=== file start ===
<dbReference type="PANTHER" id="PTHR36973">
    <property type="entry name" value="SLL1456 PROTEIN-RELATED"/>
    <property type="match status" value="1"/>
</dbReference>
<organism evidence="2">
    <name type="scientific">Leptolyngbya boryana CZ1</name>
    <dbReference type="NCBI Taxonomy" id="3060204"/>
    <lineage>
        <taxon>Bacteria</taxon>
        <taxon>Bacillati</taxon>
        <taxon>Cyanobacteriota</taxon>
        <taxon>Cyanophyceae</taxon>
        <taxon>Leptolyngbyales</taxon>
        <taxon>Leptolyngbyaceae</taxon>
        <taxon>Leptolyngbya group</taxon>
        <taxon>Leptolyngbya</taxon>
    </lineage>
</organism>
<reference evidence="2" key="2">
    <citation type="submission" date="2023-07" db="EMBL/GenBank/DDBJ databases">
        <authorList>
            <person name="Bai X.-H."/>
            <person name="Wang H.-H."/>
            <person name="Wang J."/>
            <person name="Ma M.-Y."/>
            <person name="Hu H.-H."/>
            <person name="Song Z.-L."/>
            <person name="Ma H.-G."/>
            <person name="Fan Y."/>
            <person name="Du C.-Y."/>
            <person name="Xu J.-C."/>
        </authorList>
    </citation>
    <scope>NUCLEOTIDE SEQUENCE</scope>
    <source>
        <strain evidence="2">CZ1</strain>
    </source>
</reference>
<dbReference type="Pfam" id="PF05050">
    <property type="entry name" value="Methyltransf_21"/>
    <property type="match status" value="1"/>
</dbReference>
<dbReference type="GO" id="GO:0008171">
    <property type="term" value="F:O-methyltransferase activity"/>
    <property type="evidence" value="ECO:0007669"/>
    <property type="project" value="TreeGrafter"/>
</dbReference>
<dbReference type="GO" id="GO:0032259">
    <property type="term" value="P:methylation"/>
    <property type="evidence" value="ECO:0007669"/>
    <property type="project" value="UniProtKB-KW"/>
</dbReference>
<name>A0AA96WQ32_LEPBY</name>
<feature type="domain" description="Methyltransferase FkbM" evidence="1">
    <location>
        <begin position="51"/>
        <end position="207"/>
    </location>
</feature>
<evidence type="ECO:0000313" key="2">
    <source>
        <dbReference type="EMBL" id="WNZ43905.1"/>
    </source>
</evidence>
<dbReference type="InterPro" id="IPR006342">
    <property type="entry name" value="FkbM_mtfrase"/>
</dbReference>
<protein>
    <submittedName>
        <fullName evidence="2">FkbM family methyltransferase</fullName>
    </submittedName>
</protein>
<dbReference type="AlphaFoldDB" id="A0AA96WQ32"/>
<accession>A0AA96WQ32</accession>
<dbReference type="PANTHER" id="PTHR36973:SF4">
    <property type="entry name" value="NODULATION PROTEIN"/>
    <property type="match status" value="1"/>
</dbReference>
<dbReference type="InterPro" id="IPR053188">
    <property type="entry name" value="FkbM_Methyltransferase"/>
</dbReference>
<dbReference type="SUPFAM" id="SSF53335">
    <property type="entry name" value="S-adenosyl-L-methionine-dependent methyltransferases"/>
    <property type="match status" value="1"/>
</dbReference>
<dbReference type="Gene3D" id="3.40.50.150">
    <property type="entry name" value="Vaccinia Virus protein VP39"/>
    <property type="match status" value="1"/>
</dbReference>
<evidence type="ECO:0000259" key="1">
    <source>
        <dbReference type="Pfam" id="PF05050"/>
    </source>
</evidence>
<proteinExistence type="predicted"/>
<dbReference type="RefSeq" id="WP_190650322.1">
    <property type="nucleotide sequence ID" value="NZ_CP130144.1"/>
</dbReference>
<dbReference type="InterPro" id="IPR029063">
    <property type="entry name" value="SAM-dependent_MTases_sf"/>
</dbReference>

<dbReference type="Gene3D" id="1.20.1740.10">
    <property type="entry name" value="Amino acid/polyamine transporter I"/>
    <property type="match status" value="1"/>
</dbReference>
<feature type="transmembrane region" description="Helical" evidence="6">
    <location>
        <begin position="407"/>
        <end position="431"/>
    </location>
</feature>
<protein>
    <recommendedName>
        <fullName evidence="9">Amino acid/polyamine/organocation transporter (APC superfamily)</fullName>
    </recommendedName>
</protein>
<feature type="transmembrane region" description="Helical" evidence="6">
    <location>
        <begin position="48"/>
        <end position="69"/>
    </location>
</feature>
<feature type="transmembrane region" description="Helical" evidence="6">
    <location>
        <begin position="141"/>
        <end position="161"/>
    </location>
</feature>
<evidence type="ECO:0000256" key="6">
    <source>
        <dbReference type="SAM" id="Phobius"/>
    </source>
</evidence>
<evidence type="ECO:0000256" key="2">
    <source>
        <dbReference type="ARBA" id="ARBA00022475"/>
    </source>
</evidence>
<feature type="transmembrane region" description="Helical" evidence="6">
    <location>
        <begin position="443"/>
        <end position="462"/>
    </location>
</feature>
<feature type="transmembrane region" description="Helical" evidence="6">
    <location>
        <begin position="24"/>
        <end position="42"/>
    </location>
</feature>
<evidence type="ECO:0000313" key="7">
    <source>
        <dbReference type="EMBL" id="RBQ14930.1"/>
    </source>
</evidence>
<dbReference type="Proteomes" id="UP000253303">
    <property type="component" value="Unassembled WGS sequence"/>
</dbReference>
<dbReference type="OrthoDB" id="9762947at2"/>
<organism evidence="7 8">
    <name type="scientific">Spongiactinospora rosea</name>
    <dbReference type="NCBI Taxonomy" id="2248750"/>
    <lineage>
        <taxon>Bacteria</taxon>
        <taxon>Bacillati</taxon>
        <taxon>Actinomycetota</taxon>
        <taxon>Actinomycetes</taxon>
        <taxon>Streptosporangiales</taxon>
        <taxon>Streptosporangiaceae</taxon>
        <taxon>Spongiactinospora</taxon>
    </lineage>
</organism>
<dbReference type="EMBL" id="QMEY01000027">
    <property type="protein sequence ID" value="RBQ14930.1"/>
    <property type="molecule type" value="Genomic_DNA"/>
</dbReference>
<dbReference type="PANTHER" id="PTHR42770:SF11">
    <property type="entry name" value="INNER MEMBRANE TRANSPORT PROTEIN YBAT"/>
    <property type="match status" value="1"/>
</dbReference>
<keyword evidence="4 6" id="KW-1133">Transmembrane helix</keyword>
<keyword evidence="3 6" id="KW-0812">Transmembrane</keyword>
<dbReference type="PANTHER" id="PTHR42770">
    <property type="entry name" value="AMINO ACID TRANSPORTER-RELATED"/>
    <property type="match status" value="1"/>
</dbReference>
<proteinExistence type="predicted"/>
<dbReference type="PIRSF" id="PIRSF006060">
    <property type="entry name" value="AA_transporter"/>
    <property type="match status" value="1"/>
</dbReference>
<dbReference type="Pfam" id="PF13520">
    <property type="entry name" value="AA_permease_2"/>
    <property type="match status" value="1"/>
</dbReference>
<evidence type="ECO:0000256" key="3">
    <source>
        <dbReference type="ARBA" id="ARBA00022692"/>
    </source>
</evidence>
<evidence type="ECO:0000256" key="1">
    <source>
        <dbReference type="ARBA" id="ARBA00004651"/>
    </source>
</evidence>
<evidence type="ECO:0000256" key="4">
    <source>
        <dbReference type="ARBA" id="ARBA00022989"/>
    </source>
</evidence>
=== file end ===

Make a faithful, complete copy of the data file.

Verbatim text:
<dbReference type="PANTHER" id="PTHR36973">
    <property type="entry name" value="SLL1456 PROTEIN-RELATED"/>
    <property type="match status" value="1"/>
</dbReference>
<organism evidence="2">
    <name type="scientific">Leptolyngbya boryana CZ1</name>
    <dbReference type="NCBI Taxonomy" id="3060204"/>
    <lineage>
        <taxon>Bacteria</taxon>
        <taxon>Bacillati</taxon>
        <taxon>Cyanobacteriota</taxon>
        <taxon>Cyanophyceae</taxon>
        <taxon>Leptolyngbyales</taxon>
        <taxon>Leptolyngbyaceae</taxon>
        <taxon>Leptolyngbya group</taxon>
        <taxon>Leptolyngbya</taxon>
    </lineage>
</organism>
<reference evidence="2" key="2">
    <citation type="submission" date="2023-07" db="EMBL/GenBank/DDBJ databases">
        <authorList>
            <person name="Bai X.-H."/>
            <person name="Wang H.-H."/>
            <person name="Wang J."/>
            <person name="Ma M.-Y."/>
            <person name="Hu H.-H."/>
            <person name="Song Z.-L."/>
            <person name="Ma H.-G."/>
            <person name="Fan Y."/>
            <person name="Du C.-Y."/>
            <person name="Xu J.-C."/>
        </authorList>
    </citation>
    <scope>NUCLEOTIDE SEQUENCE</scope>
    <source>
        <strain evidence="2">CZ1</strain>
    </source>
</reference>
<dbReference type="Pfam" id="PF05050">
    <property type="entry name" value="Methyltransf_21"/>
    <property type="match status" value="1"/>
</dbReference>
<dbReference type="GO" id="GO:0008171">
    <property type="term" value="F:O-methyltransferase activity"/>
    <property type="evidence" value="ECO:0007669"/>
    <property type="project" value="TreeGrafter"/>
</dbReference>
<dbReference type="GO" id="GO:0032259">
    <property type="term" value="P:methylation"/>
    <property type="evidence" value="ECO:0007669"/>
    <property type="project" value="UniProtKB-KW"/>
</dbReference>
<name>A0AA96WQ32_LEPBY</name>
<feature type="domain" description="Methyltransferase FkbM" evidence="1">
    <location>
        <begin position="51"/>
        <end position="207"/>
    </location>
</feature>
<evidence type="ECO:0000313" key="2">
    <source>
        <dbReference type="EMBL" id="WNZ43905.1"/>
    </source>
</evidence>
<dbReference type="InterPro" id="IPR006342">
    <property type="entry name" value="FkbM_mtfrase"/>
</dbReference>
<protein>
    <submittedName>
        <fullName evidence="2">FkbM family methyltransferase</fullName>
    </submittedName>
</protein>
<dbReference type="AlphaFoldDB" id="A0AA96WQ32"/>
<accession>A0AA96WQ32</accession>
<dbReference type="PANTHER" id="PTHR36973:SF4">
    <property type="entry name" value="NODULATION PROTEIN"/>
    <property type="match status" value="1"/>
</dbReference>
<dbReference type="InterPro" id="IPR053188">
    <property type="entry name" value="FkbM_Methyltransferase"/>
</dbReference>
<dbReference type="SUPFAM" id="SSF53335">
    <property type="entry name" value="S-adenosyl-L-methionine-dependent methyltransferases"/>
    <property type="match status" value="1"/>
</dbReference>
<dbReference type="Gene3D" id="3.40.50.150">
    <property type="entry name" value="Vaccinia Virus protein VP39"/>
    <property type="match status" value="1"/>
</dbReference>
<evidence type="ECO:0000259" key="1">
    <source>
        <dbReference type="Pfam" id="PF05050"/>
    </source>
</evidence>
<proteinExistence type="predicted"/>
<dbReference type="RefSeq" id="WP_190650322.1">
    <property type="nucleotide sequence ID" value="NZ_CP130144.1"/>
</dbReference>
<dbReference type="InterPro" id="IPR029063">
    <property type="entry name" value="SAM-dependent_MTases_sf"/>
</dbReference>

<dbReference type="Gene3D" id="1.20.1740.10">
    <property type="entry name" value="Amino acid/polyamine transporter I"/>
    <property type="match status" value="1"/>
</dbReference>
<feature type="transmembrane region" description="Helical" evidence="6">
    <location>
        <begin position="407"/>
        <end position="431"/>
    </location>
</feature>
<protein>
    <recommendedName>
        <fullName evidence="9">Amino acid/polyamine/organocation transporter (APC superfamily)</fullName>
    </recommendedName>
</protein>
<feature type="transmembrane region" description="Helical" evidence="6">
    <location>
        <begin position="48"/>
        <end position="69"/>
    </location>
</feature>
<feature type="transmembrane region" description="Helical" evidence="6">
    <location>
        <begin position="141"/>
        <end position="161"/>
    </location>
</feature>
<evidence type="ECO:0000256" key="6">
    <source>
        <dbReference type="SAM" id="Phobius"/>
    </source>
</evidence>
<evidence type="ECO:0000256" key="2">
    <source>
        <dbReference type="ARBA" id="ARBA00022475"/>
    </source>
</evidence>
<feature type="transmembrane region" description="Helical" evidence="6">
    <location>
        <begin position="443"/>
        <end position="462"/>
    </location>
</feature>
<feature type="transmembrane region" description="Helical" evidence="6">
    <location>
        <begin position="24"/>
        <end position="42"/>
    </location>
</feature>
<evidence type="ECO:0000313" key="7">
    <source>
        <dbReference type="EMBL" id="RBQ14930.1"/>
    </source>
</evidence>
<dbReference type="Proteomes" id="UP000253303">
    <property type="component" value="Unassembled WGS sequence"/>
</dbReference>
<dbReference type="OrthoDB" id="9762947at2"/>
<organism evidence="7 8">
    <name type="scientific">Spongiactinospora rosea</name>
    <dbReference type="NCBI Taxonomy" id="2248750"/>
    <lineage>
        <taxon>Bacteria</taxon>
        <taxon>Bacillati</taxon>
        <taxon>Actinomycetota</taxon>
        <taxon>Actinomycetes</taxon>
        <taxon>Streptosporangiales</taxon>
        <taxon>Streptosporangiaceae</taxon>
        <taxon>Spongiactinospora</taxon>
    </lineage>
</organism>
<dbReference type="EMBL" id="QMEY01000027">
    <property type="protein sequence ID" value="RBQ14930.1"/>
    <property type="molecule type" value="Genomic_DNA"/>
</dbReference>
<dbReference type="PANTHER" id="PTHR42770:SF11">
    <property type="entry name" value="INNER MEMBRANE TRANSPORT PROTEIN YBAT"/>
    <property type="match status" value="1"/>
</dbReference>
<keyword evidence="4 6" id="KW-1133">Transmembrane helix</keyword>
<keyword evidence="3 6" id="KW-0812">Transmembrane</keyword>
<dbReference type="PANTHER" id="PTHR42770">
    <property type="entry name" value="AMINO ACID TRANSPORTER-RELATED"/>
    <property type="match status" value="1"/>
</dbReference>
<proteinExistence type="predicted"/>
<dbReference type="PIRSF" id="PIRSF006060">
    <property type="entry name" value="AA_transporter"/>
    <property type="match status" value="1"/>
</dbReference>
<dbReference type="Pfam" id="PF13520">
    <property type="entry name" value="AA_permease_2"/>
    <property type="match status" value="1"/>
</dbReference>
<evidence type="ECO:0000256" key="3">
    <source>
        <dbReference type="ARBA" id="ARBA00022692"/>
    </source>
</evidence>
<evidence type="ECO:0000256" key="1">
    <source>
        <dbReference type="ARBA" id="ARBA00004651"/>
    </source>
</evidence>
<evidence type="ECO:0000256" key="4">
    <source>
        <dbReference type="ARBA" id="ARBA00022989"/>
    </source>
</evidence>